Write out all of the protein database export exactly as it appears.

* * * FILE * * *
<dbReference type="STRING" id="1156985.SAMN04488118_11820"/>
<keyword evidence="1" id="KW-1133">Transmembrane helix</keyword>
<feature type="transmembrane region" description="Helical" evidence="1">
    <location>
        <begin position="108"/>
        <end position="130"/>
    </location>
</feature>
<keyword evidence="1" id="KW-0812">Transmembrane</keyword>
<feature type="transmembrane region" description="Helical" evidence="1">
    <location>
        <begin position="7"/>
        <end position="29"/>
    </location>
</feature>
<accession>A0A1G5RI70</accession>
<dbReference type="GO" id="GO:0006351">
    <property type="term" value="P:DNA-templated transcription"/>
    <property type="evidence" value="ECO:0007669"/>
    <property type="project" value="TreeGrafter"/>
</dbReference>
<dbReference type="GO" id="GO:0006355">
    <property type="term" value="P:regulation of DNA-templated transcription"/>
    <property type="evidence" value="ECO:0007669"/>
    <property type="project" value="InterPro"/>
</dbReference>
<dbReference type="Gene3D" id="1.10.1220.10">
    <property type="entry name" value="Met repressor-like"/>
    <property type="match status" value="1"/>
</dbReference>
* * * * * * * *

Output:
<dbReference type="STRING" id="1156985.SAMN04488118_11820"/>
<keyword evidence="1" id="KW-1133">Transmembrane helix</keyword>
<feature type="transmembrane region" description="Helical" evidence="1">
    <location>
        <begin position="108"/>
        <end position="130"/>
    </location>
</feature>
<keyword evidence="1" id="KW-0812">Transmembrane</keyword>
<feature type="transmembrane region" description="Helical" evidence="1">
    <location>
        <begin position="7"/>
        <end position="29"/>
    </location>
</feature>
<accession>A0A1G5RI70</accession>
<dbReference type="GO" id="GO:0006351">
    <property type="term" value="P:DNA-templated transcription"/>
    <property type="evidence" value="ECO:0007669"/>
    <property type="project" value="TreeGrafter"/>
</dbReference>
<dbReference type="GO" id="GO:0006355">
    <property type="term" value="P:regulation of DNA-templated transcription"/>
    <property type="evidence" value="ECO:0007669"/>
    <property type="project" value="InterPro"/>
</dbReference>
<dbReference type="Gene3D" id="1.10.1220.10">
    <property type="entry name" value="Met repressor-like"/>
    <property type="match status" value="1"/>
</dbReference>